# A non-uniform distribution of $p$-values…again

There appear to be many multiple-hypothesis-testing situations that result in a non-uniform distribution of $p$-values. I would like to describe one simple numerical experiment, and understand why it does not lead to the 'expected' result.

Suppose $X$ is a Rayleigh random variable (with shape parameter $b$). It can be shown that the random variable $Y=X/\text{mean}(X)$ has the following pdf:

$P(Y)=(\pi/2) Y \exp[(-\pi/4)Y^2]$,

which I'll call the SR (for standardized Rayleigh) distribution. Note that the SR distribution is independent of the parameter $b$. Note also that the SR distribution is equivalent to a Rayleigh distribution with shape parameter $b=\sqrt{2/\pi}$.

The numerical experiment is as follows: I generate 1000 Rayleigh random numbers using an arbitrary value of $b$ and then standardize these numbers by dividing each number by the overall sample mean. I then perform a KS goodness-of-fit test (where the null hypothesis is that the data is drawn from an SR distribution) and save the $p$-value. The preceding is repeated multiple times (e.g., 1000 times). A histogram of the resulting 1000 $p$-values is plotted.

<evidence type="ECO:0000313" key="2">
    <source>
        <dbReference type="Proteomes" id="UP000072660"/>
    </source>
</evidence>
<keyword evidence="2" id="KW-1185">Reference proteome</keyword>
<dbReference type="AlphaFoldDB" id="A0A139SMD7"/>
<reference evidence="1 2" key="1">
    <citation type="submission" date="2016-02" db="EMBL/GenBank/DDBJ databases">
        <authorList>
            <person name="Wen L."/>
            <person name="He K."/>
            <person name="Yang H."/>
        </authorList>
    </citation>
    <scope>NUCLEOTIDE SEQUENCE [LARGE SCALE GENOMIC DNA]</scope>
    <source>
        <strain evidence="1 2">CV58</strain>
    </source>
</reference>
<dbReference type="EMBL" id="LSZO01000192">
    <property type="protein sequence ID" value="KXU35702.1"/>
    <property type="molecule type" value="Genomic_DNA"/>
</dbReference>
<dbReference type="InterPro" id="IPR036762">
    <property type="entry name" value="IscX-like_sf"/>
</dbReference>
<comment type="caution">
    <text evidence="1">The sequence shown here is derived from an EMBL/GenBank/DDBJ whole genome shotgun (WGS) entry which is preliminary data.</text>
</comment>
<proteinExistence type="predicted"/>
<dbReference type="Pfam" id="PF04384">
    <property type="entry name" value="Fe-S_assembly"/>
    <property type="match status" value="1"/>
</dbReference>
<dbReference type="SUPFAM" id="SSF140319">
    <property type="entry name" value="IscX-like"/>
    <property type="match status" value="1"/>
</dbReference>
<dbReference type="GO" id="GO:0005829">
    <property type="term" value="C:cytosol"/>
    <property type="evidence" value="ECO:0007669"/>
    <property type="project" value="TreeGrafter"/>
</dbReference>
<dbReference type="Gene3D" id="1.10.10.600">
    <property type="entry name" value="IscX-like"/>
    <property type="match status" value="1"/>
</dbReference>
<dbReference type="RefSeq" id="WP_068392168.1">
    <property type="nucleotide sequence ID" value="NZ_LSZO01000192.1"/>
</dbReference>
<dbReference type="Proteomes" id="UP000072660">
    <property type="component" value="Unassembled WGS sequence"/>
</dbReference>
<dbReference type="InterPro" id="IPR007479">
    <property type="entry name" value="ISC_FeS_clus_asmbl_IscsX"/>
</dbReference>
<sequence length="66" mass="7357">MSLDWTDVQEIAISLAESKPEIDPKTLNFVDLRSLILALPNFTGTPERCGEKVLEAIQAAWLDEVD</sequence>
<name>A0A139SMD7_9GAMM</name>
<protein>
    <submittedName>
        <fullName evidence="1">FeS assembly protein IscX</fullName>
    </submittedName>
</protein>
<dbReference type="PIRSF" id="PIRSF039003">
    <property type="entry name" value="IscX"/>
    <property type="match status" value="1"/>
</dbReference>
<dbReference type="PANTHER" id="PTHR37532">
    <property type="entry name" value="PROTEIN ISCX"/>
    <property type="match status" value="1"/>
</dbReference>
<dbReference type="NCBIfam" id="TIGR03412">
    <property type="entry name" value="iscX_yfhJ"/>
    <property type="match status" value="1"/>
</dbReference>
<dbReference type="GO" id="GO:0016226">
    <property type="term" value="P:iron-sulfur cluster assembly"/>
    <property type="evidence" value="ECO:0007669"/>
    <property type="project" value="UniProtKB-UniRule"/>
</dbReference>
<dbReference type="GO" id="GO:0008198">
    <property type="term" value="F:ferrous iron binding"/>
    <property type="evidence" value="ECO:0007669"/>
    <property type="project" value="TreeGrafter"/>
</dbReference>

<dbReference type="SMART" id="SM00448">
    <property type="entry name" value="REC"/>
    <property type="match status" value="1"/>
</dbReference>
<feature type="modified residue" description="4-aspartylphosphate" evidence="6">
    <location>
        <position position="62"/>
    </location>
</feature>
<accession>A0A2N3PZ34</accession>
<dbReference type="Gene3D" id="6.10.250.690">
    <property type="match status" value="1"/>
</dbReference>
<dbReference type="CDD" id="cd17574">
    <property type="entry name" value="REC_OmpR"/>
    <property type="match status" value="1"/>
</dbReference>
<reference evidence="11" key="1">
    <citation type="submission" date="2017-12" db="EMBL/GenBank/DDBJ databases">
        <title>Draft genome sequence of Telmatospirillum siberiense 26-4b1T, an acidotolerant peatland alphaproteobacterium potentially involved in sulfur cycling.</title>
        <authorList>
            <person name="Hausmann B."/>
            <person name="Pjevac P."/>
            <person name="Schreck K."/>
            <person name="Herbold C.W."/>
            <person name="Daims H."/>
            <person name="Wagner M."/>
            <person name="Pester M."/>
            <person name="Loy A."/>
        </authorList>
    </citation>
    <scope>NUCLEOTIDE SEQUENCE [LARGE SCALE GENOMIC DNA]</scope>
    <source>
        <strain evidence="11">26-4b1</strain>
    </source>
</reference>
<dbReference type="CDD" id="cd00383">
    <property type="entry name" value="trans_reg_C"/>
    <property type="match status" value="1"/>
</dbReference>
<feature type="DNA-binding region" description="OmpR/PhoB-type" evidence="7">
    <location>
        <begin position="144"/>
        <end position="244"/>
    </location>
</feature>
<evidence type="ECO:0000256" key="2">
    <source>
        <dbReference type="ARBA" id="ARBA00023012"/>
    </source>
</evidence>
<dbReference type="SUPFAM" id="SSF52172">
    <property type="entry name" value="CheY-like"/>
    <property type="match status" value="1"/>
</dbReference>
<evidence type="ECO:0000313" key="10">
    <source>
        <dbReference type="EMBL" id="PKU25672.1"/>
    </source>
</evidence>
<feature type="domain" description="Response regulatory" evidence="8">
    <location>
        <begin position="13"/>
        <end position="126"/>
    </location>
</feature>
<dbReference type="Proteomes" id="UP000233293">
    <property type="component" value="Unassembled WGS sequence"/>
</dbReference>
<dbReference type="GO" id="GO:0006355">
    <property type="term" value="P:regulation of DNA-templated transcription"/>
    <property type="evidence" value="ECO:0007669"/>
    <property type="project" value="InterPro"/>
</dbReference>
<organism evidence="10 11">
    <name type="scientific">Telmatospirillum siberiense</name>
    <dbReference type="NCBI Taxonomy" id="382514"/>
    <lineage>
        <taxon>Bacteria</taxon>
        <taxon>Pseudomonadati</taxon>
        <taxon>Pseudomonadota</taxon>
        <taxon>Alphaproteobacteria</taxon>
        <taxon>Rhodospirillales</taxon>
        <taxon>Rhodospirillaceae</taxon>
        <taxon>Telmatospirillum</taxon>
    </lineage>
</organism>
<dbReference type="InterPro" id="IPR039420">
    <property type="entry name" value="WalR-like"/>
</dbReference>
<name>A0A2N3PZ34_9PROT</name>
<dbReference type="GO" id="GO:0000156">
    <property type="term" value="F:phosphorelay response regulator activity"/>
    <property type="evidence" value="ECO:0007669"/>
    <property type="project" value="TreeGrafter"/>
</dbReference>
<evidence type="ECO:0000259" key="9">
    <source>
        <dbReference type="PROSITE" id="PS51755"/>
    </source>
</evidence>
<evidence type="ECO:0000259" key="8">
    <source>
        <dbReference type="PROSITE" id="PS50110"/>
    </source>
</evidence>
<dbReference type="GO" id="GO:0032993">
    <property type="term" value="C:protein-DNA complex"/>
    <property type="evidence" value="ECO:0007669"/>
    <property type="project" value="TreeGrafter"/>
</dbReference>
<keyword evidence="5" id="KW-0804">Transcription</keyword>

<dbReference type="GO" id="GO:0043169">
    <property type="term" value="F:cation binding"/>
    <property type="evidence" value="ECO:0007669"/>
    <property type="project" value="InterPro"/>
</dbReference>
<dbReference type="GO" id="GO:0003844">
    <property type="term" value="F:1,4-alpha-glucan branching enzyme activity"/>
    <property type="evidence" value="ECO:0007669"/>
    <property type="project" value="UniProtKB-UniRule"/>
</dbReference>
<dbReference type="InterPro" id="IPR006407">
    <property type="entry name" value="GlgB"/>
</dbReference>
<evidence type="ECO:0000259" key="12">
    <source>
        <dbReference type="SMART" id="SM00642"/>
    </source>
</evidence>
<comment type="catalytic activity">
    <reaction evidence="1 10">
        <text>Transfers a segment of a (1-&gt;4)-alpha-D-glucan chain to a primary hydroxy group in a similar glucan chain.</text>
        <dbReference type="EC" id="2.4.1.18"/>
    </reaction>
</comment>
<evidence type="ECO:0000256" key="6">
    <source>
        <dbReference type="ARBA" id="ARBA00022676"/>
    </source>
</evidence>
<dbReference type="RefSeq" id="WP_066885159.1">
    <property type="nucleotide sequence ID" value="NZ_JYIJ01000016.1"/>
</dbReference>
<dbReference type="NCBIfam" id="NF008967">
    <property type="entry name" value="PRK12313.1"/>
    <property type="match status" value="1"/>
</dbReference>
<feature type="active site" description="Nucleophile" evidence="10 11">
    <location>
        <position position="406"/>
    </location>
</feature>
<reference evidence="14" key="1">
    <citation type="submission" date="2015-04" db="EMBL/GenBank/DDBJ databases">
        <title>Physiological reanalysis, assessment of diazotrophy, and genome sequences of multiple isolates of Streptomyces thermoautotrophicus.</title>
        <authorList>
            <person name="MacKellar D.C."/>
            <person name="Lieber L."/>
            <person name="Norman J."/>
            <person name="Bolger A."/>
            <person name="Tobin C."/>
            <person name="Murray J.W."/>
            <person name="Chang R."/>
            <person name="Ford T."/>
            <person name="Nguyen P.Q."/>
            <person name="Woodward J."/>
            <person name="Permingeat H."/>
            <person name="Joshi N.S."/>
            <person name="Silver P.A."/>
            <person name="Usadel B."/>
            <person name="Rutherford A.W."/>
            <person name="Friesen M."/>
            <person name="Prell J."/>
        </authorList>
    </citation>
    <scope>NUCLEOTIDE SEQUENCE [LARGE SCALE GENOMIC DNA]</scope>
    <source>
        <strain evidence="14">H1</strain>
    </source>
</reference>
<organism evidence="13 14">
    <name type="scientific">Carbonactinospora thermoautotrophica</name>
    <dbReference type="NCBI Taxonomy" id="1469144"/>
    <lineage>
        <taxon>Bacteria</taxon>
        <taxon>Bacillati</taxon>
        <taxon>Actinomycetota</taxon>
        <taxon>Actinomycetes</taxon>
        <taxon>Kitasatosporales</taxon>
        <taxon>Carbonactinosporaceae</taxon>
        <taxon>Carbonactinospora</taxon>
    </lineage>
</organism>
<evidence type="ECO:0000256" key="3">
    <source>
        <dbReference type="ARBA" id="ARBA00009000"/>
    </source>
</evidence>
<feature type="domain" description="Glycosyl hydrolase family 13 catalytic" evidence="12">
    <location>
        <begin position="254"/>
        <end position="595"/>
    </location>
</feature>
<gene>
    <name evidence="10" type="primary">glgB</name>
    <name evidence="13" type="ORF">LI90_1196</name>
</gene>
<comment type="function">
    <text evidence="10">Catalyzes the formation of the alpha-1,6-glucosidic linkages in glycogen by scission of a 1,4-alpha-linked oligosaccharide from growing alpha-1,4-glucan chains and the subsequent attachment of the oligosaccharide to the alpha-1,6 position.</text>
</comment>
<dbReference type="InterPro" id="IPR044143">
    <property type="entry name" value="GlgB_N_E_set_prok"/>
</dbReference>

Below is the MATLAB code. Question: Why are the $p$-values not uniformly distributed?

SR=makedist('Rayleigh','b',sqrt(2/pi));

for p_counter=1:1000
X=random('Rayleigh',11,1000,1);
Y=X/mean(X);
[h_ks(p_counter),p_ks(p_counter)]=kstest(Y,'Alpha',0.01,'CDF',SR);
end

histogram(p_ks);


## 1 Answer

When you write this:

Suppose X is a Rayleigh random variable (with shape parameter b). It can be shown that the random variable Y=X/mean(X)

You're talking about dividing by the population mean $\mu_X$, a fixed constant, giving $Y_i=X_i/\mu_X$.

Then in your experiment, you divide by the sample mean:

standardize these numbers by dividing each number by the overall sample mean.

This changes the distribution. The distribution of $X_i/\bar{X}$ is not Rayleigh.

More specifically, I think you should tend to see fewer large deviations from the Rayleigh cdf in this statistic than you see with the one that actually has the standard Rayleigh distribution, because the sample estimate will produce a fitted cdf that's "closer to the data" than the true one; as a result dividing by that estimate produces a standardized ecdf that's closer to the hypothetical distribution than you'd get if you divided by the population mean.

As a result I'd expect you should get an excess of large p-values and a deficit of small ones.

Your results are pretty much exactly what I'd have anticipated.

This effect is well known; we see it in other distributions. It's why the Lilliefors test* has smaller critical values than the Kolmogorov-Smirnov (which has no estimated parameters). The general idea is to use the same "largest difference in cdf" test statistic as with the Kolmogorov Smirnov but with the "theoretical" cdf being based on one or more estimated parameters (or equivalently, scaling the sample to some standard form using estimated parameters).

* (unfortunately, the text of the Wikipedia article at the link presently suggests the Lilliefors test is only for normality, but he also covered the exponential case, as you can see in the "Sources" section at the bottom of the article)